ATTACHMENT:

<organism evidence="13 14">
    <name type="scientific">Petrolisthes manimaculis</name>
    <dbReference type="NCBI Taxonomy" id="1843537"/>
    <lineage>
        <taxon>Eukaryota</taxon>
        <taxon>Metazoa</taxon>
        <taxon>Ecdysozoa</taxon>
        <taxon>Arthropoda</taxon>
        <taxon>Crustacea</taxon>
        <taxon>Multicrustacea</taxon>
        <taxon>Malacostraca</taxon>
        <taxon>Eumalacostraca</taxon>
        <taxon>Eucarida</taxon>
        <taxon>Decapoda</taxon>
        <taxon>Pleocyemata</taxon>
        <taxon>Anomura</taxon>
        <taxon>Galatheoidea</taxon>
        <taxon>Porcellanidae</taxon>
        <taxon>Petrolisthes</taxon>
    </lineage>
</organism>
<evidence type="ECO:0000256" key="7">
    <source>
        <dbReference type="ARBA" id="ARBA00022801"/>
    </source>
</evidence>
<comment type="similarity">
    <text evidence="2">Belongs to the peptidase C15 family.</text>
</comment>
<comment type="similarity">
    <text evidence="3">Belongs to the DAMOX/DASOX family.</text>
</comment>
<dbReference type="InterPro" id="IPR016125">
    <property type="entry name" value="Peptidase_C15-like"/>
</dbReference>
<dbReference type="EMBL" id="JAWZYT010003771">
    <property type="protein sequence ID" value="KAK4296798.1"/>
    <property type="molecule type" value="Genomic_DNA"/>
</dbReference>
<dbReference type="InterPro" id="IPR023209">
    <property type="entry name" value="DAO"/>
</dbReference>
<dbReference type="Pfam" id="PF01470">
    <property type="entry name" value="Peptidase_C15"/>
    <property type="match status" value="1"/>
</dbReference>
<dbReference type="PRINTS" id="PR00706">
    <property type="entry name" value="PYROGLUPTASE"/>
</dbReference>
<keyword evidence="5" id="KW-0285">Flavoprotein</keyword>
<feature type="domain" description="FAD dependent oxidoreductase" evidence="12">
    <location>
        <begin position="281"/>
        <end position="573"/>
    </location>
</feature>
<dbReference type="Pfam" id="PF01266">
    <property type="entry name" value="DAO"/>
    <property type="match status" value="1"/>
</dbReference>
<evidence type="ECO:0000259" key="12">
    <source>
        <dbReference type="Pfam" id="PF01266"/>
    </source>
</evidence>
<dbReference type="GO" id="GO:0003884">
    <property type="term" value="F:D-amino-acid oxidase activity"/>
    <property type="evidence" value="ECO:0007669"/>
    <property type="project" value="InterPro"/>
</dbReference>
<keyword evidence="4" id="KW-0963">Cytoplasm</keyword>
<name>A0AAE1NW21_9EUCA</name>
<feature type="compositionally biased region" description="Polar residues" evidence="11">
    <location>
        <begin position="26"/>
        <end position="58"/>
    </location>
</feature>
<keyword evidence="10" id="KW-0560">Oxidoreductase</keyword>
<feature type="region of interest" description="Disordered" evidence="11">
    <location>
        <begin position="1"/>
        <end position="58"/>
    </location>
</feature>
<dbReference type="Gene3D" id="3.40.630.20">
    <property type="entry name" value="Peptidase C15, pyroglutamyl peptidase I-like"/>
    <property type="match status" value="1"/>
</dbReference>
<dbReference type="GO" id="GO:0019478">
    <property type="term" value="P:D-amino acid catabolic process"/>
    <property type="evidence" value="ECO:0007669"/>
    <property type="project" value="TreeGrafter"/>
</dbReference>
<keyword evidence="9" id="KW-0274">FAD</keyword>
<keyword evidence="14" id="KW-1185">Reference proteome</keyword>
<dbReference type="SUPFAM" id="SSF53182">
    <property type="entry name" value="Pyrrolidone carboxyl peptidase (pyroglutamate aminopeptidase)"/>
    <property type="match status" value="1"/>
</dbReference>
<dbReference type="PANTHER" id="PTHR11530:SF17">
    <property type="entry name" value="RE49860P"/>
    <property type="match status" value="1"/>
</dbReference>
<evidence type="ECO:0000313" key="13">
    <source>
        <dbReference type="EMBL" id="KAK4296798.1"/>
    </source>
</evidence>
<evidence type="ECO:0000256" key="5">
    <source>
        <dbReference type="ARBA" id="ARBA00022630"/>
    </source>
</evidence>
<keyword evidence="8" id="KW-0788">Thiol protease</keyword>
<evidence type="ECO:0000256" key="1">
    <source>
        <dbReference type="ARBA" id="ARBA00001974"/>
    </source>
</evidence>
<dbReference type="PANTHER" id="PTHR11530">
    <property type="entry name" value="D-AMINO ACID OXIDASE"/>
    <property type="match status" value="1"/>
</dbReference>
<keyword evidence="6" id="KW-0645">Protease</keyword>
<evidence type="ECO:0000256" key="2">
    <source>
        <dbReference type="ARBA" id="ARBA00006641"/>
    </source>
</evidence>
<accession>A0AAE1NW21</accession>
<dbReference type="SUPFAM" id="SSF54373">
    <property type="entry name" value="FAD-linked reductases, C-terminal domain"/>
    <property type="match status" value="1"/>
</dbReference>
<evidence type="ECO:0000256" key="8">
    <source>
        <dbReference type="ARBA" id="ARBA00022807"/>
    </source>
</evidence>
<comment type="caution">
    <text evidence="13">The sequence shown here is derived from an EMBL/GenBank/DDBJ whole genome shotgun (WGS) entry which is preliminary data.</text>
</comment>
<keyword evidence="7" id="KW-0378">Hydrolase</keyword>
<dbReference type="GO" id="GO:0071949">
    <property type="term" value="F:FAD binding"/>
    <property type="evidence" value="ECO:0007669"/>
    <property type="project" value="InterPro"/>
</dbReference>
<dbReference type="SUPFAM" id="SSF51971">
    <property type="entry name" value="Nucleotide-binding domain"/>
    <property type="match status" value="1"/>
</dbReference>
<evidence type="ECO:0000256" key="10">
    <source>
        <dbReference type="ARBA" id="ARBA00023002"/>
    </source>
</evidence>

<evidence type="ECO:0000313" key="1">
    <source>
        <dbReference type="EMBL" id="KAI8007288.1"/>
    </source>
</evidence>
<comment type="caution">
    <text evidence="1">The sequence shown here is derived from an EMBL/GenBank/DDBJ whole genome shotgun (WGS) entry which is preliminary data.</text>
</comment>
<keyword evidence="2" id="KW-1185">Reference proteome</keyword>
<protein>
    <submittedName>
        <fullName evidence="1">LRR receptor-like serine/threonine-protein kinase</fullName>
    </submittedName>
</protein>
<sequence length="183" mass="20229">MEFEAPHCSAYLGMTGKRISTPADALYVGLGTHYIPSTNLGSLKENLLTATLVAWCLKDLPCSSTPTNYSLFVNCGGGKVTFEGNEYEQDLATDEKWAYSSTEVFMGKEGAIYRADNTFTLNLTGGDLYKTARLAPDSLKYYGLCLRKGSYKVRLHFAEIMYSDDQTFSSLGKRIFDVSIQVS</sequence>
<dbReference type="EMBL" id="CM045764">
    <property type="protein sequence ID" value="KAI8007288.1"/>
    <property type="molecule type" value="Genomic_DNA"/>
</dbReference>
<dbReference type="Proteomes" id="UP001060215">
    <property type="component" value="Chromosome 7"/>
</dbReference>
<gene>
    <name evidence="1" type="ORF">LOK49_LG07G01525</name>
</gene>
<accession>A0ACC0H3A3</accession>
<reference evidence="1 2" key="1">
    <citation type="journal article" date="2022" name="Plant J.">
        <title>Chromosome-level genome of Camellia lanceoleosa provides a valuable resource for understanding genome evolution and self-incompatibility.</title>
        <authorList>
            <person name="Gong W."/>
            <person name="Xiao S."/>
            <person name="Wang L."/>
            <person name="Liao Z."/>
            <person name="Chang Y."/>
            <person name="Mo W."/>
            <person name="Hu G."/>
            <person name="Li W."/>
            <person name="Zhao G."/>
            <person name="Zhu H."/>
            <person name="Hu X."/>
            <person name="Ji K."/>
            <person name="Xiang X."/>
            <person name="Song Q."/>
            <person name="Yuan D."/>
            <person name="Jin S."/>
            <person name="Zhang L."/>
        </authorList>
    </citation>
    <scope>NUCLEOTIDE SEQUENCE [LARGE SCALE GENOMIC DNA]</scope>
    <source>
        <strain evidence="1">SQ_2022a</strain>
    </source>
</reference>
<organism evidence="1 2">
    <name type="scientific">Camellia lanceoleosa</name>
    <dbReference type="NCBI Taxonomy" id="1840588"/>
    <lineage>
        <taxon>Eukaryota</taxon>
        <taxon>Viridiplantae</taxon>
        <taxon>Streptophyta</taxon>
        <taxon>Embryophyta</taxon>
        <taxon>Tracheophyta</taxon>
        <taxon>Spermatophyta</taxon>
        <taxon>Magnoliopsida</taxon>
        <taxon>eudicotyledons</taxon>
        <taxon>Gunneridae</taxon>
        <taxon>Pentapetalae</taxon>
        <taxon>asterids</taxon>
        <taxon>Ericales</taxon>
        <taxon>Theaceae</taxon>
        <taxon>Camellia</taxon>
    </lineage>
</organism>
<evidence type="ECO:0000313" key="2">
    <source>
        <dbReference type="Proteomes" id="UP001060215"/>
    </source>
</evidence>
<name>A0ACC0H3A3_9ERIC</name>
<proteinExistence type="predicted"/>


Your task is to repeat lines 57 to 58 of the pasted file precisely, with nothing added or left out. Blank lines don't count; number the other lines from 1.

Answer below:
<dbReference type="Pfam" id="PF01266">
    <property type="entry name" value="DAO"/>